News ID: 196451
Published: 0425 GMT July 11, 2017

Study examines fathers' experiences of child protection process

Study examines fathers' experiences of child protection process

New research from the University of East Anglia (UEA) challenges assumptions that men in child protection cases do not stay involved in children's lives and always, or only, pose a risk of harm to their child — fathers in this study were rarely 'absent'.

The study aims to improve policy and social work practice by addressing the knowledge gap about men in child protection, by focusing on fathers' perspectives and supporting the involvement of men in the process, wrote.

Most men involved in the study, conducted by UEA's Center for Research on Children and Families (CRCF), wanted to be part of their child's life and presented as both a risk and resource for their children.

The findings will be discussed at the Nuffield Foundation in London, which funded the innovative 'Counting Fathers In' project — the first to attempt to understand how men negotiate the day-to-day challenges of their encounters with the child protection system.

The team examined father involvement in 150 children's case files to provide a context for an in-depth study of 35 men's lives and their experiences of child protection over the course of a year, across three local authorities. The group included men who had lost previous children to care, and men who were, or became the main carers for their child.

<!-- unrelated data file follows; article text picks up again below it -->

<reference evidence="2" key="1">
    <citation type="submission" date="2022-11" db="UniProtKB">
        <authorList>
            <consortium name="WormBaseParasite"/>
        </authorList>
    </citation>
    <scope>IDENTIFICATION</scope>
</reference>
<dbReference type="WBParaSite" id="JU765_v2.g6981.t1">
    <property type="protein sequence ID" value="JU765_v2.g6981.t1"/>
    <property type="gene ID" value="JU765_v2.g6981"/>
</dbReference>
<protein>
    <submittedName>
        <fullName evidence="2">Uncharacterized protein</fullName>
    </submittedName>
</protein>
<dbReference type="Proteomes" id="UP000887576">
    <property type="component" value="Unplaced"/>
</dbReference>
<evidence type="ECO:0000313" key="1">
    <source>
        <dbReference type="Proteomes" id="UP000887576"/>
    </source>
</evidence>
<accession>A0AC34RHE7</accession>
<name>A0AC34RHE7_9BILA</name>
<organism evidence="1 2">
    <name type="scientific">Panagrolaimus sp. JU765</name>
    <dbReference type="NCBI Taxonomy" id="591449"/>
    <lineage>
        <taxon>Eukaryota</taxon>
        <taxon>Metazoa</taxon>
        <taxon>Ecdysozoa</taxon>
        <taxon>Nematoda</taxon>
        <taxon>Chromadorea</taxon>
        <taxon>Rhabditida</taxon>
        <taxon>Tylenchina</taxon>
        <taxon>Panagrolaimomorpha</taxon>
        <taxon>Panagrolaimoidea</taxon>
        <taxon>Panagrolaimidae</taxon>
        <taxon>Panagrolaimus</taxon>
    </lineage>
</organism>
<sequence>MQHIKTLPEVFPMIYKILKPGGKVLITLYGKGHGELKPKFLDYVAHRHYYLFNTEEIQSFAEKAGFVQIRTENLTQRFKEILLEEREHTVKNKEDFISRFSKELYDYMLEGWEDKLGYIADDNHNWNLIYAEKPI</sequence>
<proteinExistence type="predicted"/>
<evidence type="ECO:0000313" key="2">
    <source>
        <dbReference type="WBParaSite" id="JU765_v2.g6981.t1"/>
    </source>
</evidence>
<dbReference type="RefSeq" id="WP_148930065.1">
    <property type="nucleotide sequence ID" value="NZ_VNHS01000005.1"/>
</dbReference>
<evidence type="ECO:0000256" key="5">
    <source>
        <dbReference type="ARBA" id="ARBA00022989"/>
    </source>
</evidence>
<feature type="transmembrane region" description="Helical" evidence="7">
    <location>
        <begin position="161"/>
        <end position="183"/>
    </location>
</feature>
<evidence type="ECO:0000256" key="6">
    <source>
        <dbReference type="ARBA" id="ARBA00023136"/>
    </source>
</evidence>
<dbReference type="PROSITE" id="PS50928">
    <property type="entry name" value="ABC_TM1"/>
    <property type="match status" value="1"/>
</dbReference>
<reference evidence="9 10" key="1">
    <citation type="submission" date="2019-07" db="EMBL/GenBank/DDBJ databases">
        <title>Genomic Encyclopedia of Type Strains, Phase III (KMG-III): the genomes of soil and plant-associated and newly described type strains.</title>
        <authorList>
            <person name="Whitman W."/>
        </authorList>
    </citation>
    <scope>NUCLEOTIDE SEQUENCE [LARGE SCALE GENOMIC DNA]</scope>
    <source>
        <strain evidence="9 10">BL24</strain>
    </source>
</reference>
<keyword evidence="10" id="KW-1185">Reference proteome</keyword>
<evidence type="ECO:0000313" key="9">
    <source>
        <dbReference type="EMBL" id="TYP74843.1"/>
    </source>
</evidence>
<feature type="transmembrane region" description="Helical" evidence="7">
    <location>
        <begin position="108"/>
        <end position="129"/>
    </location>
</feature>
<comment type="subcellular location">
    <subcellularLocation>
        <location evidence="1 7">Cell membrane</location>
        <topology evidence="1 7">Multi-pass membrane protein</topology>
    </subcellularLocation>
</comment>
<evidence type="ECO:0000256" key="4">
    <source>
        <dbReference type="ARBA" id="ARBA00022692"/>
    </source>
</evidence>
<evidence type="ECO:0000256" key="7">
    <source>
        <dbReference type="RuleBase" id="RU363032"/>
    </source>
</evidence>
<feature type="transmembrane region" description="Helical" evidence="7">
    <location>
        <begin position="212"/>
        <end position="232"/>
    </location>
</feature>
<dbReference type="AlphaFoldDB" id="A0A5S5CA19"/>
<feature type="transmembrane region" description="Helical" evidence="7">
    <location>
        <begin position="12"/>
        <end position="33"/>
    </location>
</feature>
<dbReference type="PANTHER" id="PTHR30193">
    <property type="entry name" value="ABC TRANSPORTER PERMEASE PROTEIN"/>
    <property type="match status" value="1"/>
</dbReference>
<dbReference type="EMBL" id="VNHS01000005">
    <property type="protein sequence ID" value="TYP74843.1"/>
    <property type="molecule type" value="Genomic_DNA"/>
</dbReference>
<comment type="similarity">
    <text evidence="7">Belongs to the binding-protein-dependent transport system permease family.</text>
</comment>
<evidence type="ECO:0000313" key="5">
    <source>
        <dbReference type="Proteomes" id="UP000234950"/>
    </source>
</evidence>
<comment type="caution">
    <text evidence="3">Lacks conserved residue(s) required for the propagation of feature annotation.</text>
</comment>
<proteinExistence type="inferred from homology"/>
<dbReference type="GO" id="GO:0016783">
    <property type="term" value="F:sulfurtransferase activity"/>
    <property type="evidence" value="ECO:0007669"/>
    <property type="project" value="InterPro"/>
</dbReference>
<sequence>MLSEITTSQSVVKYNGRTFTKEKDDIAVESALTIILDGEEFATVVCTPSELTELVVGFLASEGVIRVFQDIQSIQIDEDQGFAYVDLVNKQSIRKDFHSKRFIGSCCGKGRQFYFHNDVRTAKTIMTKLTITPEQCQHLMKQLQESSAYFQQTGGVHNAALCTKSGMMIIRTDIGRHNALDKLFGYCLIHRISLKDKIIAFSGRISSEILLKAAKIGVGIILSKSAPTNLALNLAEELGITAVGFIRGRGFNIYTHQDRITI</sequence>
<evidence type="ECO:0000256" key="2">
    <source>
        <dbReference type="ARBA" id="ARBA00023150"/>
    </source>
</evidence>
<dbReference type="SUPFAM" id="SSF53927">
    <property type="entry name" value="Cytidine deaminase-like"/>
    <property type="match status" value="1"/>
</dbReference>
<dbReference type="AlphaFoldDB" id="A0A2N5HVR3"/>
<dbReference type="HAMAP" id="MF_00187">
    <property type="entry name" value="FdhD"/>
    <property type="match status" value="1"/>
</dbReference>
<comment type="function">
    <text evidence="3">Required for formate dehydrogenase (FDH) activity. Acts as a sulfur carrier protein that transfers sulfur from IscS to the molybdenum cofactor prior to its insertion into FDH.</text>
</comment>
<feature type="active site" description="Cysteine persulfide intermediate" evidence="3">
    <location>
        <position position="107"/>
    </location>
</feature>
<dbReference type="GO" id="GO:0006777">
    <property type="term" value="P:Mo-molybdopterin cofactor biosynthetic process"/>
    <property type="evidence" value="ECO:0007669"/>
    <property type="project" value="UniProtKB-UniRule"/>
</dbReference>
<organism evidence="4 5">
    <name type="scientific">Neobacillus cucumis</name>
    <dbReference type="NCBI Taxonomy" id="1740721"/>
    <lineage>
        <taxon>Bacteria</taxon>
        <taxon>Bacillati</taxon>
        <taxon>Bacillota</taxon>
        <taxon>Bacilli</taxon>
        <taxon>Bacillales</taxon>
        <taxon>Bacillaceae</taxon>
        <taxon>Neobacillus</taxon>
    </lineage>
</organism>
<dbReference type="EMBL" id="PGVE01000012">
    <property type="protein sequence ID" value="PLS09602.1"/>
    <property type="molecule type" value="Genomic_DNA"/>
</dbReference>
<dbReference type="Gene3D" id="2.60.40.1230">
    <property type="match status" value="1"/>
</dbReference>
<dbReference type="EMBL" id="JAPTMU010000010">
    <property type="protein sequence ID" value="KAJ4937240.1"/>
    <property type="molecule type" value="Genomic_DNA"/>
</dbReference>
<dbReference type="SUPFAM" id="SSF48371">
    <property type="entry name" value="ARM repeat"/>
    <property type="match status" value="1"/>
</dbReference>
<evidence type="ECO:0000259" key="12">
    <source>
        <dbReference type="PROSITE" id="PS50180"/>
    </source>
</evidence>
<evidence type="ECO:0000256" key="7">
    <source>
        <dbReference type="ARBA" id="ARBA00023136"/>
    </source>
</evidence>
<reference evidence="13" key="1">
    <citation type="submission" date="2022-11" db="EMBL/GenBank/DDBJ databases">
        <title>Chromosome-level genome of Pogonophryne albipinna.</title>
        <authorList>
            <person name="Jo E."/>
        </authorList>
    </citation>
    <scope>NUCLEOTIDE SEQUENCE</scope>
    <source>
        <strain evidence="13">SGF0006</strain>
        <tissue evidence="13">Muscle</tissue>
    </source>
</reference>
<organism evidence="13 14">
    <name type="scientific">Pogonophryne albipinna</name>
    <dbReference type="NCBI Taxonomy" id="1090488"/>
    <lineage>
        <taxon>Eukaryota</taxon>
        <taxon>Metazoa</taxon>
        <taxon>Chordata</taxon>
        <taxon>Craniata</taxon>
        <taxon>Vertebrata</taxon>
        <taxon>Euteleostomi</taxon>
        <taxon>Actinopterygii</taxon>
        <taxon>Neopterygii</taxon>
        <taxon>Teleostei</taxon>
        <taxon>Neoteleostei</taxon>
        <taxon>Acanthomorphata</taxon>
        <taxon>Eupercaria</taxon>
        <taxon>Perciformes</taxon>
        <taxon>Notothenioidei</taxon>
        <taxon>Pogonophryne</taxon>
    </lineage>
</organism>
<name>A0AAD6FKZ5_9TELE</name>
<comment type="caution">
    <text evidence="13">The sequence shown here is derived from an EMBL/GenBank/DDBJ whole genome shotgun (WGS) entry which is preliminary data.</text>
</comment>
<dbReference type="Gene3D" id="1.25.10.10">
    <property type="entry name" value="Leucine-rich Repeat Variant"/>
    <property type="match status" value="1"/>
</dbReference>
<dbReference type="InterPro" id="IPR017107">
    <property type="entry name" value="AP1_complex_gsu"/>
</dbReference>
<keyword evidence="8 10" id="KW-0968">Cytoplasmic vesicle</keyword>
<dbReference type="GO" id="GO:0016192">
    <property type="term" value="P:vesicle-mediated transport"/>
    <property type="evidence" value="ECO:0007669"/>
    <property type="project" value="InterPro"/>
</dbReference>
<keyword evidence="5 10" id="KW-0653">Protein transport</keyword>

Lead researcher Dr. Georgia Philip said the findings showed that social workers and multi-agency teams needed to be more curious about men's lives: "Very little is known about men's own views on the child protection process and this was at the heart of our study. This project has produced an important and vivid picture of how the system works for fathers."

For example, one father said: "I am a father to my children and I know a lot of men, well I can see why they do it now, it is so much easier just to let the women get on with it and see your kids whenever but I am not like that, I want to be an influence in my children's life."

While another commented: "In my mind the system is geared up in a way to assume that everything will be okay with mum and that everything will inevitably cock up with dad. Do you get what I mean, and that is frustrating, that is hard to deal with."

The researchers found assessments of men tend to lack depth and context, and suggested that social workers should seek the fullest picture possible of their background, relationship dynamics, wellbeing and current circumstances. What they learn should inform a shared approach, which takes account of the benefits to the child's wellbeing fathers may bring, as well as any harm they pose.

Phillip said: "Fathers are important to children and, like mothers, most present a combination of positive and negative factors. Men and social workers need to recognize and work with this so that wherever possible children can still share and be involved with their fathers."

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